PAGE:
What has the DPP published then?
He has basically set out a range of factors that influence whether a person would face prosecution or not.
The idea is that it will allow people who are asking their loved ones to help them die an indication of whether they would then face charges.
However, Mr Starmer has stopped short of saying he would offer guarantees as the individual circumstances of each case would still need to be investigated.
He has set out 16 factors that could influence the authorities in favour of a prosecution.
These include issues such as financial motive, pressuring the individual into suicide and whether the person wanting to die was under 18 or suffering from a mental illness.
There are also another 13 factors which would influence prosecutors against action.
These include the individual wanting to die asking personally on his or her own initiative help to commit suicide and whether the suspect was motivated wholly by compassion and was a spouse, partners, close relative or personal friend.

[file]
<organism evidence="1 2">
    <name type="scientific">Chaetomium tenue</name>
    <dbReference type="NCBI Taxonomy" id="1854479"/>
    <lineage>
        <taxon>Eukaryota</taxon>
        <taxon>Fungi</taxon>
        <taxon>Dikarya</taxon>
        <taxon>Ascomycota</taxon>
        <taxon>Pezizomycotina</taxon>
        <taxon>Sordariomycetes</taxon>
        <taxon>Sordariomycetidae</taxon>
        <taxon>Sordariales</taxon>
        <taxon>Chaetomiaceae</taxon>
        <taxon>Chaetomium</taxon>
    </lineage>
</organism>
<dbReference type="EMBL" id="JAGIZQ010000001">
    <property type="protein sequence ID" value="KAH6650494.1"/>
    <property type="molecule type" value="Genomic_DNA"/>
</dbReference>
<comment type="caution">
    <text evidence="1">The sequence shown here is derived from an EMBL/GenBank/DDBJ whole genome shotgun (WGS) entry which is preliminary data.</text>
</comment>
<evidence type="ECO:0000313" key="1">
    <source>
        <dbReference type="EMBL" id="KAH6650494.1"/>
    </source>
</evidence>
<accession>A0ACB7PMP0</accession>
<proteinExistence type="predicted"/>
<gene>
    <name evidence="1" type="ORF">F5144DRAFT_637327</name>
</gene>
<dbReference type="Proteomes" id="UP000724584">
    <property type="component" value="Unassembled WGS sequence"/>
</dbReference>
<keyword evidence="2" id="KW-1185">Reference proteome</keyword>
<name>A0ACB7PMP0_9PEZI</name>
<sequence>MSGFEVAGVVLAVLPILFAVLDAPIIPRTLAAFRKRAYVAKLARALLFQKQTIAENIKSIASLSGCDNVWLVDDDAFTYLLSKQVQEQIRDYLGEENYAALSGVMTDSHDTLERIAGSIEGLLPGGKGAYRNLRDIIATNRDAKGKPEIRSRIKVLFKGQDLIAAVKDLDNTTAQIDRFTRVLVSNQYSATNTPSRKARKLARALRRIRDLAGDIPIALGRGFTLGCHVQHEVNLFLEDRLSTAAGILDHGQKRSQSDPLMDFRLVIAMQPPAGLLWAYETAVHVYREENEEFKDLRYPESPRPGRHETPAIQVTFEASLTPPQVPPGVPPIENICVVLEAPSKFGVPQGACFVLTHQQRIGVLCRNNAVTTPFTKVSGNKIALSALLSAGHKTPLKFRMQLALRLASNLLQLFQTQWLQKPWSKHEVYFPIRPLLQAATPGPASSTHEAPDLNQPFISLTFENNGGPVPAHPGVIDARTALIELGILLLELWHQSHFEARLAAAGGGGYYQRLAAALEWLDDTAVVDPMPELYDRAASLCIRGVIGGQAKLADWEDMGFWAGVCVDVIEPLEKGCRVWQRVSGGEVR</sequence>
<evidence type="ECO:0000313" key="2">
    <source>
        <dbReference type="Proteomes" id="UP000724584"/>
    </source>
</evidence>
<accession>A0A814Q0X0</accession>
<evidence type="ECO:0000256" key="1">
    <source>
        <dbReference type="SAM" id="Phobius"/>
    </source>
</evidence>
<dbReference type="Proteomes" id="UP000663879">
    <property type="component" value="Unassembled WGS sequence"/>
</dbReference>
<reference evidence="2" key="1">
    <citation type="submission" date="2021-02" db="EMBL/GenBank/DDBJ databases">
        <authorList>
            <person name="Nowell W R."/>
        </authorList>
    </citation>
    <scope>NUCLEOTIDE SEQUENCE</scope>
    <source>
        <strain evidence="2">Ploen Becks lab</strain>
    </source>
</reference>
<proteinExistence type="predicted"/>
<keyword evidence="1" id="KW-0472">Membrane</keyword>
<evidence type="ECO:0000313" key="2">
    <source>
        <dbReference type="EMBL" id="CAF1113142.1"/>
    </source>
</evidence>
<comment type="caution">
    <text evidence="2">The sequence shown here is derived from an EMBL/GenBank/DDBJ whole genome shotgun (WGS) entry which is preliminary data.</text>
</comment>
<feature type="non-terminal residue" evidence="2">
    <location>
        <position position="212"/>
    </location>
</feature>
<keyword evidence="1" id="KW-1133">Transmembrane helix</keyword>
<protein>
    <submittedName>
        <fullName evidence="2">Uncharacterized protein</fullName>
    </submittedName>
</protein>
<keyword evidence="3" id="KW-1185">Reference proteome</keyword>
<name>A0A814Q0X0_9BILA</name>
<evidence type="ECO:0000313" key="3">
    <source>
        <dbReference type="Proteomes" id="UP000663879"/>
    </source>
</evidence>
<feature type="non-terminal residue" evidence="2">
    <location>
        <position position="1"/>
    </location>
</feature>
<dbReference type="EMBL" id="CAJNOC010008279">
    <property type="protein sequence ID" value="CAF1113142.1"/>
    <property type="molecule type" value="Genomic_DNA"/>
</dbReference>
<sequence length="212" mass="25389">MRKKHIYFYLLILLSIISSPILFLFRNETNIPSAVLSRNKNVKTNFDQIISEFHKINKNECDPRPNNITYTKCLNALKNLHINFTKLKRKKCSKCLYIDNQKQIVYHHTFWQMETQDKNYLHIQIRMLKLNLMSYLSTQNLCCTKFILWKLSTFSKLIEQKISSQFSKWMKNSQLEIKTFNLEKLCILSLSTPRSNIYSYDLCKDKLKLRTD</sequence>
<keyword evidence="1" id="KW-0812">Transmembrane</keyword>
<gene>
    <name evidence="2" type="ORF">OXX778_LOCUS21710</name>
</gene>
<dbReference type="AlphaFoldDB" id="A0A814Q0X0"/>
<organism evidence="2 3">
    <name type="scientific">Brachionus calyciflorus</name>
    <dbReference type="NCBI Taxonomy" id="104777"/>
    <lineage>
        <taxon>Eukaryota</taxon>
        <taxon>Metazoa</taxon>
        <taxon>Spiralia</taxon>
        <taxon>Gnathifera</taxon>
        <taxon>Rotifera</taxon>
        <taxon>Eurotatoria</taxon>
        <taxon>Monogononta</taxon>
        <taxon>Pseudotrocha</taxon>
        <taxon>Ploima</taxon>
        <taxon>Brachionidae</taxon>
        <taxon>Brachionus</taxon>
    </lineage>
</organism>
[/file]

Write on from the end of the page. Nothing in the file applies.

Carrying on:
Does this change anything?
Not the law. The legislation on assisted suicide remains the same.
And Mr Starmer was also quick to point out that this does not effect the legality of euthanasia - whereby someone kills an individual who wants to die but is not able to commit suicide themselves.
Such actions are considered to be acts of murder or manslaughter.
However, the DPP said he hoped it would bring greater clarity for people in situations such as those Britons who have travelled to Dignitas.
Campaigners believe the intervention will, but, at the end of the day, prosecutors will still be exercising discretion.
All individuals who help someone die would face a police investigation during which the factors spelt out by Mr Starmer would be taken into account.